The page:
Demand for seahorses is high and seemingly insatiable.
That said, it is becoming clear that non-selective fisheries are responsible for the high seahorse catch in most regions, regardless of what the markets seek. In other regions, demand does drive extraction, with problematic consequences. For example, a trawl fishery in southern Vietnam now explicitly targets seahorses to meet demand for traditional medicine while the aquarium trade is often driven by demand.
The global trade in seahorses involves tens of millions of seahorses each year, from about 30 species, moving among about 80 countries globally.
Seahorses enter at least three markets: traditional medicine (dried), ornamental display (live) and curiosities (dried). Essentially, dried seahorses – which constitute about 95% of the trade – come from all types of fishing. All dried trade is wild sourced. In comparison, live seahorses that come from the wild are mostly extracted by small-scale selective fishing. However, nowadays, most of the aquarium trade comes from culturing.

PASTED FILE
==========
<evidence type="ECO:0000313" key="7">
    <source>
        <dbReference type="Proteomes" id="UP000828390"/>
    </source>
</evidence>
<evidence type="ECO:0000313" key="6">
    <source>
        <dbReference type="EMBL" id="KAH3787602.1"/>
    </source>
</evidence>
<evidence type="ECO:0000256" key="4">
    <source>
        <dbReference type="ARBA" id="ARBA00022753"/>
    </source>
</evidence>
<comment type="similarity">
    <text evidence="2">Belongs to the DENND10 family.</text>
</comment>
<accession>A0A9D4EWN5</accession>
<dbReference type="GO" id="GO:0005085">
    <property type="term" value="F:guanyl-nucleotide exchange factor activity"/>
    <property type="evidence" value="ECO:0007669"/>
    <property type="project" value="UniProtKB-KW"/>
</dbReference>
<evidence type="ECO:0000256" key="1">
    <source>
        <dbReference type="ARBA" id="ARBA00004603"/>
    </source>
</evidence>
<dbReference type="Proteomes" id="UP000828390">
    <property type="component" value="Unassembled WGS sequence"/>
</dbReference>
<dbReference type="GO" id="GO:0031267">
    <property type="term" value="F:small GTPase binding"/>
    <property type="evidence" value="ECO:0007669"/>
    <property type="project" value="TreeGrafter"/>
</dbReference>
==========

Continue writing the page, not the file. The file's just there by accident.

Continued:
Seahorses are sourced from fisheries all over the world, from six continents. Historically, the biggest source regions were South and Southeast Asia… and particularly India, Thailand, and the Philippines. Over time, however, trade has grown globally, particularly in association with expansion of China’s economic interests. There has been notable seahorse extraction in West Africa, Central and South America and the Mediterranean.
The vast majority of dried seahorses go to mainland China, Hong Kong, Singapore and Taiwan, where they are used as traditional medicine. There is also quite a large domestic trade in dried seahorses in Indonesia, for use in traditional jamu medicine. In contrast, the largest aquarium markets (hobby and public institutions) are in Europe and the USA.
Trade dynamics have changed hugely as a result of Project Seahorse work. In particular, many countries have banned exports, with uneasy consequences.
Approximately 95% of formal exports of dried seahorses have become illegal, as source countries eschew the challenge of regulating trade for sustainability.
Since 2004, when CITES export controls were implemented, the live trade has moved away from wild sourcing and towards animals born or bred in captivity.
Read more about seahorse trade.